The Cape Wrath Trail is among the UK’s toughest but also most rewarding long-distance routes – where better to find solitude and a break from the noise of switched-on modern living?
This feature was first published in the May 2019 issue of The Great Outdoors, and is part of our Cape Wrath Trail section. It has been published in partnership with our friends at SPOT.
By Alex Roddie
There’s a numb feeling in the back of my mind when I’ve spent a bit too long on Instagram, scrolling through a never- ending slideshow of gorgeous mountain views. I contribute to Instagram myself – as I do with several social media sites. But recently I’d started to wonder what the point of it all was. And I’d begun to resent the time and attention that these websites were stealing from me. Was it contributing to the anxiety that had crept up on me over the last few years? Something was wrong, but I didn’t know what. So I did what any #adventurer would do: I set myself a challenge.
Regular readers of this magazine may remember that a few years ago, The Great Outdoors published a feature I wrote about walking the Cape Wrath Trail. Back then, I described this journey up the west coast of Scotland as the “best, toughest, wildest, and most moving thing I’ve ever done”. Now I would be going back. But this time I wanted to complete the Cape Wrath Trail in winter – and, to help me make sense of my unease and anxiety, I’d do it without accessing the internet along the way.
The lack of a web connection might not seem a big deal to dyed-in-the-wool long-distance walkers; until recently, no one even had the option to take the internet backpacking. But there’s little phone signal along the Cape Wrath Trail, and the last time I’d been offline for more than a few days I was about 17 years old.
I would carry a SPOT X satellite communicator – which would enable me to send messages home to confirm I was ok, and also to call for emergency help in case of a crisis – but my mobile phone would remain at the bottom of my pack. I was looking forward to finding some real silence – whatever that means in 2019.
- Distance: 480km/299 miles
- Start: Ardnamurchan Point (the standard Cape Wrath Trail begins at Fort William)
- Finish: Cape Wrath lighthouse
- Transport: Access Ardnamurchan from Oban (ferry to Craignure, bus to Tobermory, then ferry to Kilchoan). At the end of the trail, a minibus connects with a ferry to the Durness side in summer; in winter a lengthy walk-out is required
- Maps: Harvey Cape Wrath Trail maps (South and North). Ardnamurchan is covered by OS Landranger 47 (Tobermory & North Mull) and Landranger 40 (Mallaig & Glenfinnan)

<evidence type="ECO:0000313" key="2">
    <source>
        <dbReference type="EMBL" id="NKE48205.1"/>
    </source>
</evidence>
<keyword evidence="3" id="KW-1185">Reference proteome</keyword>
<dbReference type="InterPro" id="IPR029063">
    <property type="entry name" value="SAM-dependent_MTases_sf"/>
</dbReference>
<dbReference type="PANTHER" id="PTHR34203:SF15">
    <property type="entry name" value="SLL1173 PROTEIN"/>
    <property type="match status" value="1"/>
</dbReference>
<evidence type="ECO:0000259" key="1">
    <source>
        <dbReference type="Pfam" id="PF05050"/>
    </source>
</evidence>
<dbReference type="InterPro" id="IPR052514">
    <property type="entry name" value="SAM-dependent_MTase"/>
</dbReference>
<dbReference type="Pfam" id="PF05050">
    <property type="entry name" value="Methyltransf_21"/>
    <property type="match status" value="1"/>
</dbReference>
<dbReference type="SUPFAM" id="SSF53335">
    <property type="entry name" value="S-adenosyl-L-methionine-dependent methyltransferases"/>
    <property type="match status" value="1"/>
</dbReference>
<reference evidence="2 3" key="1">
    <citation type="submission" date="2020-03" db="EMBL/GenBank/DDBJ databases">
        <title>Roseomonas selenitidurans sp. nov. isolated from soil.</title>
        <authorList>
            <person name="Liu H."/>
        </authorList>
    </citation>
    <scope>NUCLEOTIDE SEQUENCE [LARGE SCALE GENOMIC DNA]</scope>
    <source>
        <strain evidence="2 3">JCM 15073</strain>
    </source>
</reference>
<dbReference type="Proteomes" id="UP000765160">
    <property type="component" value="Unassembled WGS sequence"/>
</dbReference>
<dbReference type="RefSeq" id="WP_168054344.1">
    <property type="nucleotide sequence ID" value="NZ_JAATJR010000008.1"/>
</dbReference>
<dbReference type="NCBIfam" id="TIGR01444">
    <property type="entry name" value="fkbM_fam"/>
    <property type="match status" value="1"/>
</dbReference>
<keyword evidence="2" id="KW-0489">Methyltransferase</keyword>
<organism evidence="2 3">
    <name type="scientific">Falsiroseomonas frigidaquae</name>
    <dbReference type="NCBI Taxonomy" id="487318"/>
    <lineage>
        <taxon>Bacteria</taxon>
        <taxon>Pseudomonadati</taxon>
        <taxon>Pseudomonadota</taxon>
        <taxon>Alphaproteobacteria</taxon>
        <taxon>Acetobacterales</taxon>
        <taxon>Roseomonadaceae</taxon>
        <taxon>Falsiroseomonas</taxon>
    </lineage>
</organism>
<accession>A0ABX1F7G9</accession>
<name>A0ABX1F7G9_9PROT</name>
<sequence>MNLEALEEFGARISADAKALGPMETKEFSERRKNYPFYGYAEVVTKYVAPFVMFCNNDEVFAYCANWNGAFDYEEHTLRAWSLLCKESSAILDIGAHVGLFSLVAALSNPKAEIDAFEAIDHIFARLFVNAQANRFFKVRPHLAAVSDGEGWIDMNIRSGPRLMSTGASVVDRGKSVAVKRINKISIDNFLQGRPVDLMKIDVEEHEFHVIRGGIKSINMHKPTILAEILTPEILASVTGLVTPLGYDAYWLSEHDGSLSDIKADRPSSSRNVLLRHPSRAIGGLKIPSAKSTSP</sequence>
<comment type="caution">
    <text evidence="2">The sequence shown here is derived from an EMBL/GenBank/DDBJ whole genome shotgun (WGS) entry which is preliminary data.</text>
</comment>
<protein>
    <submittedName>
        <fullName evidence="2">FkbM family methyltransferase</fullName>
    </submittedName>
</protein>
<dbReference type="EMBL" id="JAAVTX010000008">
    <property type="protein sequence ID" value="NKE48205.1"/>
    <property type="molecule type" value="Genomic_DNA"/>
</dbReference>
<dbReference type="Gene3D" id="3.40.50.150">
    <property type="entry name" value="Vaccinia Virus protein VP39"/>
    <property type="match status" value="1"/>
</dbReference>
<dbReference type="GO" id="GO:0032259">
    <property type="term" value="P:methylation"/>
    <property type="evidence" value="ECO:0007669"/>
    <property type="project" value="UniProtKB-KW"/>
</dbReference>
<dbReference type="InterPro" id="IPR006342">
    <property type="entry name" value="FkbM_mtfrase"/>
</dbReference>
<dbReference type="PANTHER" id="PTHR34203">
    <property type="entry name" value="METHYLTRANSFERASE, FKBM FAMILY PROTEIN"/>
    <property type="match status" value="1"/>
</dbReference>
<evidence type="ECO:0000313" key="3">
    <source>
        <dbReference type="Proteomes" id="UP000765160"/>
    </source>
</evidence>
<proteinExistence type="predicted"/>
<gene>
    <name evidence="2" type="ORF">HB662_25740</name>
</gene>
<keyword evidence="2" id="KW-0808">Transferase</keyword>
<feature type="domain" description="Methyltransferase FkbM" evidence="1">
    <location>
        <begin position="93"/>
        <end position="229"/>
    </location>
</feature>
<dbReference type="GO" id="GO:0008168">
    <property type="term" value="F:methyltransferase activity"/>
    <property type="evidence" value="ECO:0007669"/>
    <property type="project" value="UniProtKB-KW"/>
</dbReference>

- Guidebook: Walking the Cape Wrath Trail, Iain Harper (Cicerone Press)
A false start
The plan had been to hike through Ardnamurchan before joining the Cape Wrath Trail at Glenfinnan. When I reached the Ardnamurchan lighthouse on a storm-lashed day in early February, and stood on the slick rock of the foreshore while shielding myself from the full force of the Atlantic blast, it felt far from the journey I’d imagined. I wanted snow and mountains. The forecast (which my brother James was texting to my SPOT X daily) promised nothing but storms.
The Ardnamurchan stage was tough. Insane winds drove me down from the high ground. As I staggered along paths turned to rivers by 32 hours of rain and sleet, cursing every kilo in my abominably heavy pack, I thought I’d give myself a break by doing a bit of road walking. Then, on a flat road at sea level, a gust blew me off my feet. I ended up in a B&B in Salen wondering what the hell I was doing. I had a faulty tent, all my gear was soaked, and I regretted every choice that had led me to that moment.
With calmer weather and a bothy roof over my head, Glenfinnan offered the chance to reset. At last I found a little real winter on the mountains edging Knoydart, which I explored while I waited for James to join up with me. My enthusiasm recovered.
Unusually, I was the oldest person in the bothy that night. I’d just settled down in front of the fire with new friends Mike and Louis, each of us enjoying a dram, when the door opened and a lean figure stepped through. He switched off his headlamp and stood there for a moment looking a little dazed, as if only just realising his fatigue.
“I might hike on to the next bothy,” he said when I asked him if he’d be staying, but in the end the temptation of fire and rest was too great. The young man called himself Skye. He was 16 years old and hiking Land’s End to John O’Groats via the CWT. Later, after he’d picked my brains about the trail, Skye mentioned that he was filming his trip but didn’t know what to do with the footage: “I’ve never had a social media account.” Half joking, I told him he wasn’t missing much.